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[02.21.2011 by Bridget Doyle]


 » The Top 30 Albums of 2010 - Fashionably, fabulously late, our favorite music (and believe me, there was a LOT) of 2010, the year that some have called the best year for music ever. And only some of those fools work here. Plenty of usual suspects, lots of ties and a few surprises that I won't spoil, including our unexpected #1.
[12.24.2010 by The LAS Staff]


 » Live: Surfer Blood/The Drums at Lincoln Hall, Chicago, IL - Remember when Weezer used to put together records that you could sing along to and rock out to? That's what Surfer Blood's show was like!
[11.04.2010 by Cory Tendering]

Music Reviews

Screaming Females - Castle Talk
»Screaming Females
Castle Talk
Don Giovanni
Trent Reznor & Atticus Ross - The Social Network [Original Soundtrack]
»Trent Reznor & Atticus Ross
The Social Network [Original Soundtrack]
The Null Corporation
Deerhunter - Halcyon Digest
Halcyon Digest
No Age - Everything in Between
»No Age
Everything in Between
Sub Pop
Robyn - Body Talk Pt. 1/ Body Talk Pt. 2
Body Talk Pt. 1/ Body Talk Pt. 2
The Walkmen - Lisbon
»The Walkmen
Fat Possum
Vague Angels
Let's Duke It Out at Kilkenny Katz
Pretty Activity

Rating: 7/10 ?

April 14, 2006
Some guys have their fingers in all the pies, and ex-Van Pelt, Native Nod and The Lapse guitarist Chris Leo appears to be one of them. Vague Angels represents but one project towards which his insatiable artistic deluge is channeled. Leo's single previous venture under this moniker was wedded to and released with a novel entitled White Pigeons. While he is indeed prolific, he is not necessarily so at the expense of quality; in spite of the multifaceted manner with which he chooses to express himself, Leo manages to avoid spreading himself too thinly.

Naturally, any commodity that displayed Leo's name would attract the attention of anyone harbouring the slightest of fixations with either of his bands of old. After all, Native Nod were adopted as young pioneers of a genre, and in the form of The Van Pelt a somewhat refined version followed. But for those expecting to hear "Let's Make a List" all over again, prepare to have your dreams dashed.

Let's Duke It Out at Kilkenny Katz is unequivocally Chris Leo, yet at the same time is at odds with his résumé. His vocals retain the urgency that was always difficult to digest passively and, for the most part, remain spoken. It's almost as if he uses his voice as a vehicle to transport his cryptic poetry - his lines are cut-up and loosely structured, while any mere suggestion of a chorus is doomed from its inception.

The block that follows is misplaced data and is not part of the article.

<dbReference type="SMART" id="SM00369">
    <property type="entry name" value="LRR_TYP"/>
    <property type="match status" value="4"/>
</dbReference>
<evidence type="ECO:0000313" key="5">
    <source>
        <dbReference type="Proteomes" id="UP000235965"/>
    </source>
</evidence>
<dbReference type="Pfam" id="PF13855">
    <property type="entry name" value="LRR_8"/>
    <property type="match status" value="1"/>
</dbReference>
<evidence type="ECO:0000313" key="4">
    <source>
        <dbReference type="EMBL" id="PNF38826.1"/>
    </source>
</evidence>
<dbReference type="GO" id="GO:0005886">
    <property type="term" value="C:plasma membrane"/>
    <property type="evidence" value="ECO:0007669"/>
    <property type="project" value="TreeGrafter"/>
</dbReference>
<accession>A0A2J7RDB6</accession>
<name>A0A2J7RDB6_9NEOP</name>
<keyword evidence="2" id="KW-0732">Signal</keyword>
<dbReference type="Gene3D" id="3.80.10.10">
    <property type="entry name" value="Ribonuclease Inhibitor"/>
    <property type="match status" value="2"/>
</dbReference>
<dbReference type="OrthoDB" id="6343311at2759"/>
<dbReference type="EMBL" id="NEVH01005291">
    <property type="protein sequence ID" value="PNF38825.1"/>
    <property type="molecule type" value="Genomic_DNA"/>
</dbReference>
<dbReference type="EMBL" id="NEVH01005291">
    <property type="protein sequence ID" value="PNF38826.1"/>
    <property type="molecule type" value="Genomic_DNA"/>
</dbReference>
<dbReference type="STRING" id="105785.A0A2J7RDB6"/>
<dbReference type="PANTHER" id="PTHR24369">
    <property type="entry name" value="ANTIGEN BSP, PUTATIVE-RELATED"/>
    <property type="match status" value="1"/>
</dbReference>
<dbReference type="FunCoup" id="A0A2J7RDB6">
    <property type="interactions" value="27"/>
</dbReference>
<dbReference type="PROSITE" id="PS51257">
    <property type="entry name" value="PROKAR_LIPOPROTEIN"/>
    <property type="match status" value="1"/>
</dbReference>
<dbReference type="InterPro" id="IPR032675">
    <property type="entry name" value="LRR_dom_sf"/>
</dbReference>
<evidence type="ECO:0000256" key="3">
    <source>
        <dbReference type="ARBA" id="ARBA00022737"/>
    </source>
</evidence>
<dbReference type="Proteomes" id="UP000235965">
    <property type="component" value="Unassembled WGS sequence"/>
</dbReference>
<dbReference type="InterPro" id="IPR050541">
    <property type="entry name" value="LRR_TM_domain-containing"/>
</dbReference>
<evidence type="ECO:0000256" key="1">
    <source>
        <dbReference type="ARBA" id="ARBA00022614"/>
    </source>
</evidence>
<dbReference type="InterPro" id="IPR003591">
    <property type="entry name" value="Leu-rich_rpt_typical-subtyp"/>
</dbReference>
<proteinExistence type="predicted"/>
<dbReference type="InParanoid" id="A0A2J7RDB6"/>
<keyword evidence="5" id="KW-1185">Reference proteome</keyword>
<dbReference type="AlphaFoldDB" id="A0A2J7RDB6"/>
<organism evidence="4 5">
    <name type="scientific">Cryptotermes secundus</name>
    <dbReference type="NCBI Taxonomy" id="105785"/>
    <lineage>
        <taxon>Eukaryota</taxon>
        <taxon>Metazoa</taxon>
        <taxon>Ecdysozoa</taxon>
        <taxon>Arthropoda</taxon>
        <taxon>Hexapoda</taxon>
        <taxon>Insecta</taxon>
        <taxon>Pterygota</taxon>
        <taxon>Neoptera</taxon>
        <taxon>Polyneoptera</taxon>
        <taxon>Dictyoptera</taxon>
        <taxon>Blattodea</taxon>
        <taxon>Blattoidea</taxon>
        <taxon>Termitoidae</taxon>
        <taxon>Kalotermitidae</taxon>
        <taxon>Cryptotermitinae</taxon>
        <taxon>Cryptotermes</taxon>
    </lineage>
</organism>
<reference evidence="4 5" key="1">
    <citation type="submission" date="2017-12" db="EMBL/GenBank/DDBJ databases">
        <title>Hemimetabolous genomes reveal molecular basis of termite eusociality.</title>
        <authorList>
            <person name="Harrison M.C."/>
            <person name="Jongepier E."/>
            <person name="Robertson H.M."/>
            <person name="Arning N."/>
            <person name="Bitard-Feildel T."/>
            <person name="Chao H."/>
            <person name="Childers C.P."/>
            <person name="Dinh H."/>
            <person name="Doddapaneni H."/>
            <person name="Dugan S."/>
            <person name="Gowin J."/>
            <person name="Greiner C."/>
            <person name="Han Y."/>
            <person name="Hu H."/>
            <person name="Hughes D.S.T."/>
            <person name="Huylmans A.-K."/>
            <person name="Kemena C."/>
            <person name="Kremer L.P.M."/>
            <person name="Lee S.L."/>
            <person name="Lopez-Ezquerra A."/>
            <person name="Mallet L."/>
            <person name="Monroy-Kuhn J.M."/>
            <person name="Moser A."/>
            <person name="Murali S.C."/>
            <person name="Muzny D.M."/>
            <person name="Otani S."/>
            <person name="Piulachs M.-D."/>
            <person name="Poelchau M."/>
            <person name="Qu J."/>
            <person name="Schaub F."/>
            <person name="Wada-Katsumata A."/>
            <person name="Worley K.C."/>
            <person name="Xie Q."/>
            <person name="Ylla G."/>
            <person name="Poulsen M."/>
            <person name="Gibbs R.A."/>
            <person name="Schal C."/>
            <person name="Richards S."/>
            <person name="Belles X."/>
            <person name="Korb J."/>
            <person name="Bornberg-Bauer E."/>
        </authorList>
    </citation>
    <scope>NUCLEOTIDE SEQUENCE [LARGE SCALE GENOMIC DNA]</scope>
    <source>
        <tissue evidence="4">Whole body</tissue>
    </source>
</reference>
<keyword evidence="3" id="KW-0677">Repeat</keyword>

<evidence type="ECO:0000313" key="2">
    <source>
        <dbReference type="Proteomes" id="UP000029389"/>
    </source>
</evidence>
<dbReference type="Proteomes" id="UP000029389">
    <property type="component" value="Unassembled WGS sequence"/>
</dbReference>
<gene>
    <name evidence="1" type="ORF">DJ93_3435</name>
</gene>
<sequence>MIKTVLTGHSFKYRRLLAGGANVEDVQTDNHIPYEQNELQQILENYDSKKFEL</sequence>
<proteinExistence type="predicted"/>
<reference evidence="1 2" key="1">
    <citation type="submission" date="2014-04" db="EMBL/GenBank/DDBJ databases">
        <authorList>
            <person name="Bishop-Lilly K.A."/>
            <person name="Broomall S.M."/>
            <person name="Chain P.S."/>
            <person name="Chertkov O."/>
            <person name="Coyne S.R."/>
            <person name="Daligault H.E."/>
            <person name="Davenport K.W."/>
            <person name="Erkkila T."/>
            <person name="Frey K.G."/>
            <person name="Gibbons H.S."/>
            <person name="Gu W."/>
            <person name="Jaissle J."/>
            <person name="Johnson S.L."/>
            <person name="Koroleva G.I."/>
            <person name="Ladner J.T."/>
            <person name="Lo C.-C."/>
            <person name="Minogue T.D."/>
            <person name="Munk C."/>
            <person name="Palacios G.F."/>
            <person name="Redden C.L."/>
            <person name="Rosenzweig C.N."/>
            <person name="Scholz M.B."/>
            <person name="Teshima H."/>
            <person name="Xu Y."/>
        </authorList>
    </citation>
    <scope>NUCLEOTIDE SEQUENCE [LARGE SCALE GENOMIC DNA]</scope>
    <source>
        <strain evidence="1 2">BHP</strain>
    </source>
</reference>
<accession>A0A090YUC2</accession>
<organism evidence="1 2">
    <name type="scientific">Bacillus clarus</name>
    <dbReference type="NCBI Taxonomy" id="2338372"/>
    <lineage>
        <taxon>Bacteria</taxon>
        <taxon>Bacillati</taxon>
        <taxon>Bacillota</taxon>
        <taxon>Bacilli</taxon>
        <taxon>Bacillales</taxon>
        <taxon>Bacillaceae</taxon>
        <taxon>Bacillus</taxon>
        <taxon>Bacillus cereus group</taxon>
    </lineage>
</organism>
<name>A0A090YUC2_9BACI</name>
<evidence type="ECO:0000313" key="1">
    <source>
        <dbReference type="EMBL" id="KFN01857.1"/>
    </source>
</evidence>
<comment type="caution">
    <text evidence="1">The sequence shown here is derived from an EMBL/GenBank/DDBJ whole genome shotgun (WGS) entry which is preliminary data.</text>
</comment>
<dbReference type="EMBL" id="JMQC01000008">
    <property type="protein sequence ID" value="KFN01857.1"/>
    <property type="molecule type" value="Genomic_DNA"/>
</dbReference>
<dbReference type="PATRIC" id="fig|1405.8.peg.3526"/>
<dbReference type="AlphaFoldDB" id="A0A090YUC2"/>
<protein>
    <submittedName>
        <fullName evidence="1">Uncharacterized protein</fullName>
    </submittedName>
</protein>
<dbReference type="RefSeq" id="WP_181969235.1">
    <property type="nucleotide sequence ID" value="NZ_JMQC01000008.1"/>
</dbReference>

Leo's dabblings with literature are intermittently hinted at during Kilkenny Katz' course. He likes to tell a story, and in the case of "The Vague Angels of Vagary," narrates the course of an adventure of sorts: "I set my sights on train-track tundra/ Spent in two continents/ I mean, ages/ And I perused/ When I woke, I was in Ukraine." His words are descriptive, but avoid calling a spade a spade; though "vague" would be an inappropriate term to describe it with, perhaps this is what Leo had in mind when he christened his project.

Musically, Vague Angels showcases a fresh, more refined approach for Leo. His songwriting is direct, eradicating any suggestions of extended collaboration despite the array of instruments bound by Kilkenny Katz's lush, layered production. The bouncy rhythms of "The Princess and the Newt" sustain melancholic sensitivity, which continue during the course of the instrumental "Holiday Guitar." In the most lucid of terms, Vague Angels is upbeat and resonates with a folky twang, which provides an apt home for Leo's literary quirks.

Though Kilkenny Katz may take the most avid Leo-ites by surprise, it offers the diversity and eccentric charm that the most meticulous cliques may find themselves opening their arms to. Stripping his musical identity of its inessentials has enabled Leo to spread his wings, and with a blithe flow and a jaunty disposition, do what he has always done well.

Reviewed by Mike Wright
A staff writer based in London, England, Mike Wright is eternally troubled by the American bastardization of the English language.

See other reviews by Mike Wright



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